I'm unable to start my instance and I see Client.InternalError when running the describe-instances command. How do I fix this?

Last updated: 2021-10-07

I'm trying to start my Amazon Elastic Compute Cloud (Amazon EC2) instance and the instance doesn't start and doesn't return an error message. Or, it doesn't start and returns the error message "Client.InternalError" or "Server.InternalError". How can I fix this?

Short description

You might see the "Server.InternalError" message for the following reasons:

  • Your Amazon Elastic Block Store (Amazon EBS) volume isn't attached to the instance correctly.
  • An EBS volume attached to the instance is in an error state.

You might see the "Client.InternalError" message if an encrypted EBS volume is attached to the instance.

Note: If your instance doesn't start and no error code appears, run the describe-instances command. Then, specify the instance ID. In the following example, replace MYINSTANCE with the id of the instance that you're trying to start.

aws ec2 describe-instances --instance-id MYINSTANCE --output json

Check the StateReason message in the JSON response returned by the command.

Resolution

EBS volumes aren't attached to the instance correctly

If the EBS root volume isn't attached to the instance as /dev/sda1 or /dev/xvda and a second EBS volume has a duplicate or conflicting device name, then you can't stop or start the instance. Only Xen-based instance types (c4, m4, t2, and so on) are affected by block device name conflicts. Nitro-based instances (c5, m5, t3, and so on) aren't affected by block device name conflicts.

1.    Run the describe-instances API to verify the StateReason error message and error code. The following is an example of the command output if there is a device name conflict:

awsec2describe-instances--instance-idi-xxxxxxxxxxxxxxx|egrep-A3-iStateReason
"StateReason": {
    "Code": "Server.InternalError",
    "Message": "Server.InternalError: Internal error on launch"
},

2.    Open the Amazon EC2 console, and then select the instance that you can't start.

3.    On the Description tab, verify the device name listed in Block devices. The Block devices field displays all devices names of the attached volumes.

4.    Verify that the root device is correctly attached and that there isn't a device listed with the same name or with a conflicting name.

5.    If there is a device with a duplicate or conflicting device name, detach the conflicting volume and rename it. Then, reattach the volume with the updated device name.

An attached EBS volume is in an error state

1.    Run the describe-instances API to verify the StateReason error message and error code. The following is an example of the command output if there is an attached EBS volume in an error state:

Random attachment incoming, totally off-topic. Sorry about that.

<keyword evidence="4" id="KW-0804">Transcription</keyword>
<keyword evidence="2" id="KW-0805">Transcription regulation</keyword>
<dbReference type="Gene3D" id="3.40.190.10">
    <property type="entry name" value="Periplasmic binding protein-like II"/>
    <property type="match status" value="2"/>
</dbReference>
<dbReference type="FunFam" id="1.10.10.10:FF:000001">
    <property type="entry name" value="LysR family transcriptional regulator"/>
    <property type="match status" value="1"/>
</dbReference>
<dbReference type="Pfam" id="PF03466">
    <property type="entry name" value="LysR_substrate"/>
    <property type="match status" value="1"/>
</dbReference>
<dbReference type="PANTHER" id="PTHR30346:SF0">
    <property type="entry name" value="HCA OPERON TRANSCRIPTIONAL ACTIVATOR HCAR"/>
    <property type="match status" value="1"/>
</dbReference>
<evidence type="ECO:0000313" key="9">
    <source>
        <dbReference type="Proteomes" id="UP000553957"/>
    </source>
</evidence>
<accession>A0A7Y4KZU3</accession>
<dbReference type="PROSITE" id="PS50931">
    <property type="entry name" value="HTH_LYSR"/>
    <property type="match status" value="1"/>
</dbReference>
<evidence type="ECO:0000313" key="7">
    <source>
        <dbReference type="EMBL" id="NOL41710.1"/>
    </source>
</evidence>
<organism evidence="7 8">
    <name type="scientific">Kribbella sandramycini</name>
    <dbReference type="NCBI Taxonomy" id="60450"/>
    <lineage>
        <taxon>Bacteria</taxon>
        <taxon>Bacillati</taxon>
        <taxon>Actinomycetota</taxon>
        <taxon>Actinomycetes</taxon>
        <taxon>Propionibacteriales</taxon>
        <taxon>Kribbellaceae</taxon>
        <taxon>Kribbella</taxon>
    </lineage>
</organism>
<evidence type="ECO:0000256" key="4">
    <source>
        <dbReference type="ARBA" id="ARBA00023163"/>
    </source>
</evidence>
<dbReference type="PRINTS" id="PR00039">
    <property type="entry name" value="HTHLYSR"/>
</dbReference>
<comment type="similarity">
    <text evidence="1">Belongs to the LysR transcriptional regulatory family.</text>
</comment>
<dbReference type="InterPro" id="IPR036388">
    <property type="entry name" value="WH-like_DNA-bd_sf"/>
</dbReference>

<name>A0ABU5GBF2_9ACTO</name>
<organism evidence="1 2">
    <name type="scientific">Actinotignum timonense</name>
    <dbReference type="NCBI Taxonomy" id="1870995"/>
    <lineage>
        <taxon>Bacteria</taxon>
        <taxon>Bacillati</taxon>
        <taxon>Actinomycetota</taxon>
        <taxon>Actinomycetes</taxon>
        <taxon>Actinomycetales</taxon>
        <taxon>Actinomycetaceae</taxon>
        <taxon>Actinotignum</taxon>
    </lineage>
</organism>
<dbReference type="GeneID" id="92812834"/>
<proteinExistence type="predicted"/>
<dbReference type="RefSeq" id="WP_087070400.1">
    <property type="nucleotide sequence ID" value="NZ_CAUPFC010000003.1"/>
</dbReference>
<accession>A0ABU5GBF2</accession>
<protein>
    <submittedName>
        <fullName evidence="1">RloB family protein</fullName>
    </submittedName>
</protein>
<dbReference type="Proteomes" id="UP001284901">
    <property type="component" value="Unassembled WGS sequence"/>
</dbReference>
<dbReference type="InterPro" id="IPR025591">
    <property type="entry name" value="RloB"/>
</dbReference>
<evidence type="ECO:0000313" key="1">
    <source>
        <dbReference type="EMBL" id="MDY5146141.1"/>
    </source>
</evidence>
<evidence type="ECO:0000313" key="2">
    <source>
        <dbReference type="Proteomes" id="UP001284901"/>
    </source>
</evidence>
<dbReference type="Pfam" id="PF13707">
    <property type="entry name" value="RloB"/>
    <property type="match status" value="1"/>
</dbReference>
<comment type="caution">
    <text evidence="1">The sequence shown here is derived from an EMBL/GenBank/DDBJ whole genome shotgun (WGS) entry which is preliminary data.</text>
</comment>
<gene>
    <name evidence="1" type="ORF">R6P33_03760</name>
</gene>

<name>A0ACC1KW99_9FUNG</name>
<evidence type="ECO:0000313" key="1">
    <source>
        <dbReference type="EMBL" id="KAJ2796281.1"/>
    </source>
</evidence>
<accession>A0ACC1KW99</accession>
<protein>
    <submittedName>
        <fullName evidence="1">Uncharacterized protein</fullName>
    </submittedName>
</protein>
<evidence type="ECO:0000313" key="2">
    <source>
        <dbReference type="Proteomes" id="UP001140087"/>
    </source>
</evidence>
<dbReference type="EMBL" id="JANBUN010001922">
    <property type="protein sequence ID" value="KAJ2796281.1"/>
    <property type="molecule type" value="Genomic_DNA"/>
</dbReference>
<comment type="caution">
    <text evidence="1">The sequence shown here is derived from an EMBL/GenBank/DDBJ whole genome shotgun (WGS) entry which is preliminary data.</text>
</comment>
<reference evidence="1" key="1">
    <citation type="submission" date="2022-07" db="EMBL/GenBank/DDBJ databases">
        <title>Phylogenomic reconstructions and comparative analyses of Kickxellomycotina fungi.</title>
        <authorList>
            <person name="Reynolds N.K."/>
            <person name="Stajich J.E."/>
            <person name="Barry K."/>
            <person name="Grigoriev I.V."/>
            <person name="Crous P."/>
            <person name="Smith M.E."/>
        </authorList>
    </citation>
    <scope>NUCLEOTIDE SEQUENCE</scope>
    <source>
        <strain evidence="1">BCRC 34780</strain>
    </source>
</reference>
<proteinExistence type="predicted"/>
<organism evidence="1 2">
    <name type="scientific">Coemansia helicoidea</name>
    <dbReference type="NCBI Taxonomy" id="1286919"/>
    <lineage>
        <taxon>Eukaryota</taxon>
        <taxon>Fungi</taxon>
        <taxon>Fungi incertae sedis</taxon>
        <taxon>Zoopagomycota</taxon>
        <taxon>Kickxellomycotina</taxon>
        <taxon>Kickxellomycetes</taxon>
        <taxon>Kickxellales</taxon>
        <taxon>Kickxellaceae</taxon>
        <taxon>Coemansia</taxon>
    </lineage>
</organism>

aws ec2 describe-instances --instance-ids i-xxxxxxxxxxxxxx 
          "InstanceId": "i-xxxxxxxxxxxxxxxx",
          "InstanceType": "c4.8xlarge",
          "State": {
            "Name": "stopped"
          },
          "StateTransitionReason": "Server.InternalError",

2.    Open the Amazon EC2 console, choose Volumes, and then verify if the status of the volume is error. Your options vary depending on whether the volume in an error state is a root volume or a secondary volume.

If the volume in an error state is a secondary volume, detach the volume. You can now start the instance.

If the volume in an error state is a root volume and you have an existing snapshot of the volume, do the following:

Detach the volume.

Create a new volume from the snapshot.

Attach the new volume to the instance using the device name of the original instance. Start the instance.

Note: If the volume in an error state is a root volume and you don't have an existing snapshot of the volume, then you can't restart the instance. You must rebuild the instance.

Attached volumes are encrypted and there are incorrect AWS Identity and Access Management (IAM) permissions or policies

1.    Run the describe-instances API to verify the StateReason error message and error code. The following is an example of the command output if there is an encrypted volume attached to the instance and there are permissions or policy issues:

aws ec2 describe-instances --instance-ids i-xxxxxxxxxxxxxxxxx
"StateReason": {
     "Message": "Client.InternalError: Client error on launch",
     "Code": "Client.InternalError"
   },

2.    Verify the following:

Note: To verify if a volume is encrypted, open the Amazon EC2 console, and then select Volumes. Encrypted volumes have Encrypted listed in the Encryption column.